The Federal CIO Council has streamlined and reinvigorated a government-wide initiative to review and approve standard security and other configuration settings on IT products widely deployed across agencies. This process has been key in standardizing a shared approach to security and usability at agencies while also creating a more manageable desktop environment across the Federal Government.
The United States Government Configuration Baseline (USGCB) initiative provides a process for identifying and vetting across the Executive Branch, uniform configurations for commonly used operating systems and applications. Originally started in 2007, this process now runs through the Information Security and Identity Management Committee (ISIMC) of the Council and is conducted in partnership with NIST.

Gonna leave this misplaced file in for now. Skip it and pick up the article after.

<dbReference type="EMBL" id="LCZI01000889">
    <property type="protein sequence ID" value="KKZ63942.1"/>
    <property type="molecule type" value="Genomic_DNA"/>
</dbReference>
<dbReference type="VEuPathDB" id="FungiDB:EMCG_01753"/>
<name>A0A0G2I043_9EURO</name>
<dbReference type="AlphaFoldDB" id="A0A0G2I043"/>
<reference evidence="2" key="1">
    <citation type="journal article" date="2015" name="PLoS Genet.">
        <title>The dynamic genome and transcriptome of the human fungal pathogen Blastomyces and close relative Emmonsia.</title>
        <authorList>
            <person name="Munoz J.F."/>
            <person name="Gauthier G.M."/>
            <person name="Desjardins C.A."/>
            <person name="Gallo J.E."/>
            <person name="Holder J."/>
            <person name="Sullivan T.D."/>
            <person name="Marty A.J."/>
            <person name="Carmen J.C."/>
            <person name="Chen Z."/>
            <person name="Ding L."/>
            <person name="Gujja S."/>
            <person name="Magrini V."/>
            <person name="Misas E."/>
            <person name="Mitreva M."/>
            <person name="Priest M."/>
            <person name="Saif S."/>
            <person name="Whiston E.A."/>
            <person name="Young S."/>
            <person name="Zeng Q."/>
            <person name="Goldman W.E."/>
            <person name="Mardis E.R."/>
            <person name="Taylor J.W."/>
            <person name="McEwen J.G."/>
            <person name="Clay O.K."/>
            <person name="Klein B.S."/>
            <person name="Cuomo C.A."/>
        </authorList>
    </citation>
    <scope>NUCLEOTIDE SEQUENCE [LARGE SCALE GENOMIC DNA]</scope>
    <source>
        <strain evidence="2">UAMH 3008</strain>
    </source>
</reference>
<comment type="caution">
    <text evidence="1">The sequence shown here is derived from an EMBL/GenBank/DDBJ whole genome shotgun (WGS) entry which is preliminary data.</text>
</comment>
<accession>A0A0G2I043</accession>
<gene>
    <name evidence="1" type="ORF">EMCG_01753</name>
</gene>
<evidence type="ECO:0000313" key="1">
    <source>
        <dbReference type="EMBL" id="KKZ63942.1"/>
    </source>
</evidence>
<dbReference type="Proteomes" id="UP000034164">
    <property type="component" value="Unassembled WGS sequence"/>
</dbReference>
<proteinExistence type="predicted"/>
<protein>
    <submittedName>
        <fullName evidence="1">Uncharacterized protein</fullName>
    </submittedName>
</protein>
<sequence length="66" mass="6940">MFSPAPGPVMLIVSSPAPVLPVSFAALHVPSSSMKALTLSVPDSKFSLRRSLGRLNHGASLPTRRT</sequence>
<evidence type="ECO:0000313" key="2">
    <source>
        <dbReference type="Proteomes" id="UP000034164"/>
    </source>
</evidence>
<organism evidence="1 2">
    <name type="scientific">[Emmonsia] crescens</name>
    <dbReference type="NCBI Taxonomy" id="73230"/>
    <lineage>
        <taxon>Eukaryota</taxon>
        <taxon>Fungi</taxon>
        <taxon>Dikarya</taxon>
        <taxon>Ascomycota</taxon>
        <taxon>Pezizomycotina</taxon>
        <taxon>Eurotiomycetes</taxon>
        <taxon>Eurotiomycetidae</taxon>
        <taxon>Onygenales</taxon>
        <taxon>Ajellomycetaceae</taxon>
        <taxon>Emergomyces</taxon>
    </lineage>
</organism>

In just a few short months since ISIMC has taken over the governance of USGCB, it has updated configuration settings in current USGCB platforms (including Windows 7 and Windows Vista), reviewed a series of proposed settings, and prioritized a list of new baselines for existing platforms. These new baselines include Windows 8/8.1, IE 10, Windows Server 2012 (Domain Controller), Windows Server 2012 (Member Server), and Red Hat 6.
When new platforms are released (Windows 10, Mac OS, Red Hat 7, etc.), the Council will look to promote them to the front of the queue for USGCB baseline candidacy to keep pace with the evolving technology trends. Until such time, the ISIMC will focus on approving new USGCB baselines for existing platforms.
As the authorizing body for the baselines, ISIMC will collaborate with stakeholders on issues such as security automation, checklists, and the Security Content Automation Protocol (SCAP), as well as coordinate with other related government security initiatives, such as the Continuous Diagnostics and Mitigation program, to continue to improve the efficiency of this process while creating a more unified approach to security across the government.